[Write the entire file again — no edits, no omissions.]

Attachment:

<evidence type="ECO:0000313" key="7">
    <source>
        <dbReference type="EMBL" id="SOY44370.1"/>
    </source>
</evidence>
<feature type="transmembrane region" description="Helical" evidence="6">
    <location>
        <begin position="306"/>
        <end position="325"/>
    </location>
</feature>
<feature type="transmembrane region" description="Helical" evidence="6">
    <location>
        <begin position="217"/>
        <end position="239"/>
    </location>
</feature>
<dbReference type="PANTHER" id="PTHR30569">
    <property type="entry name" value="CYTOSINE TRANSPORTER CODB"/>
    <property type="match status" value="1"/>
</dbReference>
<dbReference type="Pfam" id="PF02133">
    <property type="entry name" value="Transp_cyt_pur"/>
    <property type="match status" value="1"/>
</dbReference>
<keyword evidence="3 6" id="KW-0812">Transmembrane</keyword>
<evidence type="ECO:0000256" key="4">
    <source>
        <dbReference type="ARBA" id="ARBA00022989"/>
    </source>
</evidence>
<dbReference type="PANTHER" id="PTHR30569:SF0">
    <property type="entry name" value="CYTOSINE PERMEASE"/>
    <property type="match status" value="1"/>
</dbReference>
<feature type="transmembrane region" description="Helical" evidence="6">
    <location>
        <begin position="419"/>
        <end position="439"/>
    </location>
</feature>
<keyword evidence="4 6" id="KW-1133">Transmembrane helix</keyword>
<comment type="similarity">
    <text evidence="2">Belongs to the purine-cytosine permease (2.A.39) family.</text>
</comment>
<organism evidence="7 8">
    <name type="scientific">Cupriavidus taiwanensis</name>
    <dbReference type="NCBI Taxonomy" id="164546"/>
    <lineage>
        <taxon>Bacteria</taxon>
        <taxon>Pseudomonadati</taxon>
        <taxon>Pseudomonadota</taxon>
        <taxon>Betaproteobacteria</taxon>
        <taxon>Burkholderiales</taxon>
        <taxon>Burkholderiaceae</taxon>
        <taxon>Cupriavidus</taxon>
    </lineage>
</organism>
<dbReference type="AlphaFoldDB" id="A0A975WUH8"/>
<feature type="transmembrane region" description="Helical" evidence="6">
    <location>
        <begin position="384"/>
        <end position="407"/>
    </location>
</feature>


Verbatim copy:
<evidence type="ECO:0000313" key="7">
    <source>
        <dbReference type="EMBL" id="SOY44370.1"/>
    </source>
</evidence>
<feature type="transmembrane region" description="Helical" evidence="6">
    <location>
        <begin position="306"/>
        <end position="325"/>
    </location>
</feature>
<feature type="transmembrane region" description="Helical" evidence="6">
    <location>
        <begin position="217"/>
        <end position="239"/>
    </location>
</feature>
<dbReference type="PANTHER" id="PTHR30569">
    <property type="entry name" value="CYTOSINE TRANSPORTER CODB"/>
    <property type="match status" value="1"/>
</dbReference>
<dbReference type="Pfam" id="PF02133">
    <property type="entry name" value="Transp_cyt_pur"/>
    <property type="match status" value="1"/>
</dbReference>
<keyword evidence="3 6" id="KW-0812">Transmembrane</keyword>
<evidence type="ECO:0000256" key="4">
    <source>
        <dbReference type="ARBA" id="ARBA00022989"/>
    </source>
</evidence>
<dbReference type="PANTHER" id="PTHR30569:SF0">
    <property type="entry name" value="CYTOSINE PERMEASE"/>
    <property type="match status" value="1"/>
</dbReference>
<feature type="transmembrane region" description="Helical" evidence="6">
    <location>
        <begin position="419"/>
        <end position="439"/>
    </location>
</feature>
<keyword evidence="4 6" id="KW-1133">Transmembrane helix</keyword>
<comment type="similarity">
    <text evidence="2">Belongs to the purine-cytosine permease (2.A.39) family.</text>
</comment>
<organism evidence="7 8">
    <name type="scientific">Cupriavidus taiwanensis</name>
    <dbReference type="NCBI Taxonomy" id="164546"/>
    <lineage>
        <taxon>Bacteria</taxon>
        <taxon>Pseudomonadati</taxon>
        <taxon>Pseudomonadota</taxon>
        <taxon>Betaproteobacteria</taxon>
        <taxon>Burkholderiales</taxon>
        <taxon>Burkholderiaceae</taxon>
        <taxon>Cupriavidus</taxon>
    </lineage>
</organism>
<dbReference type="AlphaFoldDB" id="A0A975WUH8"/>
<feature type="transmembrane region" description="Helical" evidence="6">
    <location>
        <begin position="384"/>
        <end position="407"/>
    </location>
</feature>